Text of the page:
• Born Standing Up

    In the midseventies, Steve Martin exploded onto the comedy scene. By 1978 he was the biggest concert draw in the history of stand-up. In 1981 he quit forever. This book is, in his own words, the story of “why I did stand-up and why I walked away.”,Emmy and Grammy Award winner, author of the acclaimed , bestsellers , and ,, and a regular contributor to ,, Martin has always been a writer. His memoir of his years in stand-up is candid, spectacularly amusing, and beautifully written.,At age ten Martin started his career at Disneyland, selling guidebooks in the newly opened theme park. In the decade that followed, he worked in the Disney magic shop and the Bird Cage Theatre at Knott’s Berry Farm, performing his first magic/comedy act a dozen times a week. The story of these years, during which he practiced and honed his craft, is moving and revelatory. The dedication to excellence and innovation is formed at an astonishingly early age and never wavers or wanes.,Martin illuminates the sacrifice, discipline, and originality that made him an icon and informs his work to this day. To be this good, to perform so frequently, was isolating and lonely. It took Martin decades to reconnect with his parents and sister, and he tells that story with great tenderness. Martin also paints a portrait of his times-the era of free love and protests against the war in Vietnam, the heady irreverence of , in the late sixties, and the transformative new voice of , in the seventies.,Throughout the text, Martin has placed photographs, many never seen before. , is a superb testament to the sheer tenacity, focus, and daring of one of the greatest and most iconoclastic comedians of all time.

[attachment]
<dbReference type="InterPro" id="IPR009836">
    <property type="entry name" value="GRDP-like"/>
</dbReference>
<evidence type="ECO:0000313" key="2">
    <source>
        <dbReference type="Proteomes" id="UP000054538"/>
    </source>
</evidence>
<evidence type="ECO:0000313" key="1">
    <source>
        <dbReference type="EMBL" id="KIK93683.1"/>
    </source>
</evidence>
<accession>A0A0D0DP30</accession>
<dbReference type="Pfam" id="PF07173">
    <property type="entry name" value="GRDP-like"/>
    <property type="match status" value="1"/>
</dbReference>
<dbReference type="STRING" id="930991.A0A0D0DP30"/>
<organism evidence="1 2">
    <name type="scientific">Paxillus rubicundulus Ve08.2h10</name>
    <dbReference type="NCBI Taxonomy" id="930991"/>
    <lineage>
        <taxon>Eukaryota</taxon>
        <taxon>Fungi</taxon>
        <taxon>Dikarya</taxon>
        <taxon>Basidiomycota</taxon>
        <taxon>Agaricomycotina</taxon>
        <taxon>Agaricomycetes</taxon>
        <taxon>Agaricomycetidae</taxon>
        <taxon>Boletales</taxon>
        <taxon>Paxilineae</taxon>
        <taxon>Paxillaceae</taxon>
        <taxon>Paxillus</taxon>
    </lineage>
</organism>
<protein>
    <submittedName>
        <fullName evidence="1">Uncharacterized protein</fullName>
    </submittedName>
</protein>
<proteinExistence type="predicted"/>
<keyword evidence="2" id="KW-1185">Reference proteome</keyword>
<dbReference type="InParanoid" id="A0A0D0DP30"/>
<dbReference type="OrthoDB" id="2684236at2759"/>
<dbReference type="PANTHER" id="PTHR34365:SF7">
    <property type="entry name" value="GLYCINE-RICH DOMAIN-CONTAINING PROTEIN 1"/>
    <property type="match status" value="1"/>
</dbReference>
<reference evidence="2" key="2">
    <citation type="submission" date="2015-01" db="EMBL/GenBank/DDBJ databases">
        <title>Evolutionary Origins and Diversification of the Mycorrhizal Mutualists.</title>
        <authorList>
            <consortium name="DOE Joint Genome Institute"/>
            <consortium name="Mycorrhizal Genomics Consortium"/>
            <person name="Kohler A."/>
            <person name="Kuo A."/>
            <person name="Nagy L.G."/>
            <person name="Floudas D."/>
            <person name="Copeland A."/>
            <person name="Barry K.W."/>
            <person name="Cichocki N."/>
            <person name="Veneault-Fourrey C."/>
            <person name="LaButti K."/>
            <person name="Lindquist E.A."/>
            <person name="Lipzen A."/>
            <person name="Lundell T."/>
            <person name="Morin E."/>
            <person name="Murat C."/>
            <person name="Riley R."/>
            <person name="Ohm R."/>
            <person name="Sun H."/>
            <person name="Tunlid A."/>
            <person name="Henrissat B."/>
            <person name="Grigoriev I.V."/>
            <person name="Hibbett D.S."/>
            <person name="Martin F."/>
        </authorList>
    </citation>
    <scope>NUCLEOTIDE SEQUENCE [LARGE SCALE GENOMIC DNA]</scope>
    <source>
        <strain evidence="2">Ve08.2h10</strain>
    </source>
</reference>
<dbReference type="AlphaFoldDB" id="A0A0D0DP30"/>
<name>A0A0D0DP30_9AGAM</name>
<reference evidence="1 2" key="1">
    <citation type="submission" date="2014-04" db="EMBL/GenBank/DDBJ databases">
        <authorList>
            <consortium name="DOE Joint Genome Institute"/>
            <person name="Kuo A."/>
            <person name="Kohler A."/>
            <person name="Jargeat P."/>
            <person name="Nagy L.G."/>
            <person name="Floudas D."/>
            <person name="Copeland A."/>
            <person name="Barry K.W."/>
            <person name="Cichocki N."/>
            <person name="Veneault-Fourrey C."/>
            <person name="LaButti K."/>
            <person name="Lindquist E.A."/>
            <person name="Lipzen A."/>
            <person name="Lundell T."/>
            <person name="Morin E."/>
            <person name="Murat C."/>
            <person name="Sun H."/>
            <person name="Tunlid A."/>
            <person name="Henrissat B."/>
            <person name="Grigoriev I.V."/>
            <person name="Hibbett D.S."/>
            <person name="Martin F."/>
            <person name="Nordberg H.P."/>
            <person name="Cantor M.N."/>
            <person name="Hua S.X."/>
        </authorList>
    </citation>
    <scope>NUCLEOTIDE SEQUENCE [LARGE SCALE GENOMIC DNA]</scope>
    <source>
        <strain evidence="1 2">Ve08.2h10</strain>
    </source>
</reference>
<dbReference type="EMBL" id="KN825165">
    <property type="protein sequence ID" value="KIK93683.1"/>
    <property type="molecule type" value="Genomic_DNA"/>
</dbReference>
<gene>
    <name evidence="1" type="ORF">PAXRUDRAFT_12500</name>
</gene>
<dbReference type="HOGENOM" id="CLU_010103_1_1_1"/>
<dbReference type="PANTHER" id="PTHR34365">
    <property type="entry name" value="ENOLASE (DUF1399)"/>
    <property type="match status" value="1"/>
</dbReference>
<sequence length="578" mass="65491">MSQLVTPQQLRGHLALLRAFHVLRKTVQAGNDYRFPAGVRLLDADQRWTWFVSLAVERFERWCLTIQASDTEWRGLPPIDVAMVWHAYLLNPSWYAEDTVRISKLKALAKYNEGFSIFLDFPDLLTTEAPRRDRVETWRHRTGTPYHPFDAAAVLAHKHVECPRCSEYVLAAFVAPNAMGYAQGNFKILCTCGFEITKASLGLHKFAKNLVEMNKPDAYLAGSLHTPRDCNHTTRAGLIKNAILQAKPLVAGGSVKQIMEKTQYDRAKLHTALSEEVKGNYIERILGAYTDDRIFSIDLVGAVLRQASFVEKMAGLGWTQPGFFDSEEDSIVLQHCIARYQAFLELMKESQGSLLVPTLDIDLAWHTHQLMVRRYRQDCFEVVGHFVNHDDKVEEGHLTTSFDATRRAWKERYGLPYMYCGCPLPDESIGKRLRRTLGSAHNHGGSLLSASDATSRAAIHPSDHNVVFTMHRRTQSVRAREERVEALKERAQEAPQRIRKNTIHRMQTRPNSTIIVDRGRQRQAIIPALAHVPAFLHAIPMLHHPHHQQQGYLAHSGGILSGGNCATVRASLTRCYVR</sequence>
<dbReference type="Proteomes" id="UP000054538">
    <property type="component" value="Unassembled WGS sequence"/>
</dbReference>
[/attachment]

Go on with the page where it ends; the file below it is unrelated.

• Cruel Shoes

    With Cruel Shoes, Steve Martin proves that his humor more than translates to the written page; it excels there. Since he has always written his own material, books are a natural medium for Steve’s comic genius. And his extravagant wit shines brightly indeed in this rollicking collection of short fabulous pieces.

  • Shopgirl

    One of our country’s most acclaimed and beloved entertainers, Steve Martin has written a novella that is unexpectedly perceptive about relationships and life. Martin is profoundly wise when it comes to the inner workings of the human heart.,Mirabelle is the “shopgirl” of the title, a young woman, beautiful in a wallflowerish kind of way, who works behind the glove counter at Neiman Marcus “selling things that nobody buys anymore . . .”,Slightly lost, slightly off-kilter, very shy, Mirabelle charms because of all that she is not: not glamorous, not aggressive, not self-aggrandizing. Still there is something about her that is irresistible.,Mirabelle captures the attention of Ray Porter, a wealthy businessman almost twice her age. As they tentatively embark on a relationship, they both struggle to decipher the language of love–with consequences that are both comic and heartbreaking. Filled with the kind of witty, discerning observations that have brought Steve Martin critical success, Shopgirl is a work of disarming tenderness.